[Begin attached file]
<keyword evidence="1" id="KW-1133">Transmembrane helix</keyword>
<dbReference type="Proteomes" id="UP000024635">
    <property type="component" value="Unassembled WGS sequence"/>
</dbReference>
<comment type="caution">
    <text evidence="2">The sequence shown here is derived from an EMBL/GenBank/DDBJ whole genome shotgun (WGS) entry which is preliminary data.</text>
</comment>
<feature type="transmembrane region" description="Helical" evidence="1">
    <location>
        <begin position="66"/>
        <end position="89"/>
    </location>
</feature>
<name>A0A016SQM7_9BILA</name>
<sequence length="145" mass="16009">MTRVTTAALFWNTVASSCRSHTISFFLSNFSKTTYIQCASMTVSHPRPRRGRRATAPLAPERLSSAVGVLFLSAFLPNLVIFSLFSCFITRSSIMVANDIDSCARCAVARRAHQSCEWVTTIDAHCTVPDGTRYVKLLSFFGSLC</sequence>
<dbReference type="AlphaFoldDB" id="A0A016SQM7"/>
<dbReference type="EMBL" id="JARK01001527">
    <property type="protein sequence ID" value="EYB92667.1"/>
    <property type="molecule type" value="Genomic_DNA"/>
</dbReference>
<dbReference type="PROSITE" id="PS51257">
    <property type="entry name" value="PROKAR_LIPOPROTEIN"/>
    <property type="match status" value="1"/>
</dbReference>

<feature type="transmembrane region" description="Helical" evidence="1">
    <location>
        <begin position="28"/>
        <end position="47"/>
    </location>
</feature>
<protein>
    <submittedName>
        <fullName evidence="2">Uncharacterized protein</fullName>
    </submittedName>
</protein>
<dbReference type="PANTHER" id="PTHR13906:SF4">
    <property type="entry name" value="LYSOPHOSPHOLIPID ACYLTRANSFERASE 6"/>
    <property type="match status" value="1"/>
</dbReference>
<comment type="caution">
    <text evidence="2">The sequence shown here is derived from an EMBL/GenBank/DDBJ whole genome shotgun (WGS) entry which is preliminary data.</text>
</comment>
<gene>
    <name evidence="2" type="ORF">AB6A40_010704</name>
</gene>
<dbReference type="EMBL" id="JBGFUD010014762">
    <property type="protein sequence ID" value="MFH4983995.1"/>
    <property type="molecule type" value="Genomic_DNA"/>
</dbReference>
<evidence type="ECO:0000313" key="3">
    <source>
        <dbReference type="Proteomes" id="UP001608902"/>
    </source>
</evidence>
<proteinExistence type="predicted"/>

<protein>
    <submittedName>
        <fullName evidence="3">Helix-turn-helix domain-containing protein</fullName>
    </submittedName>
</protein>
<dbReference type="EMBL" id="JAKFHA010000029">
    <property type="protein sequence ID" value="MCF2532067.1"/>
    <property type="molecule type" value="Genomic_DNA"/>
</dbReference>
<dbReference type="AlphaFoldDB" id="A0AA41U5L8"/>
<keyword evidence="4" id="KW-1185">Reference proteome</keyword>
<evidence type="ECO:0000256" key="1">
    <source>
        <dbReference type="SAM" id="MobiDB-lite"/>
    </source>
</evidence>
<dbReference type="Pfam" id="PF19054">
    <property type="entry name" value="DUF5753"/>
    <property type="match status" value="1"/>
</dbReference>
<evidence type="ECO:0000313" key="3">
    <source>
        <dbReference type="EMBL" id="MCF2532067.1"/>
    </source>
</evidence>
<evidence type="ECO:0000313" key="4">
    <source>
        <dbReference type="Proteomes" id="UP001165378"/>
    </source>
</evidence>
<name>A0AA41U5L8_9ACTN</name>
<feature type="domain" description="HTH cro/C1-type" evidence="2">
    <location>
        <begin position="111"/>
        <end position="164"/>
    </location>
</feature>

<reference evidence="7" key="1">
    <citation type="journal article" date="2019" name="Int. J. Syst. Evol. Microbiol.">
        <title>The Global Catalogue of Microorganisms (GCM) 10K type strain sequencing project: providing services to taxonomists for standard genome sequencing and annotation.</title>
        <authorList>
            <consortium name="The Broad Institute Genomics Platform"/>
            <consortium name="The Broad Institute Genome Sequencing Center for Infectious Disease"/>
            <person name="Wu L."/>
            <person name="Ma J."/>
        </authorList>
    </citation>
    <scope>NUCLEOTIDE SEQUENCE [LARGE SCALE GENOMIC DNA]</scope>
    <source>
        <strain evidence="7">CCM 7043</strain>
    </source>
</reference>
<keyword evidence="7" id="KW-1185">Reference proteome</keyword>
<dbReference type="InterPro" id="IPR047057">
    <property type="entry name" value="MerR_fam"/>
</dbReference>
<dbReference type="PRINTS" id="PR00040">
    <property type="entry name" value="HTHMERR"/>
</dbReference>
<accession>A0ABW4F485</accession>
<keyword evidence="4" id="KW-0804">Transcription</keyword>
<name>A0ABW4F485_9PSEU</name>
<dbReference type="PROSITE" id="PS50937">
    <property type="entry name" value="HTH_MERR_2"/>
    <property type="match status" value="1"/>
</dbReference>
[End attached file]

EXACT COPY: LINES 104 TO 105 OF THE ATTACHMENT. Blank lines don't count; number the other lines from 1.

    <source>
        <strain evidence="7">CCM 7043</strain>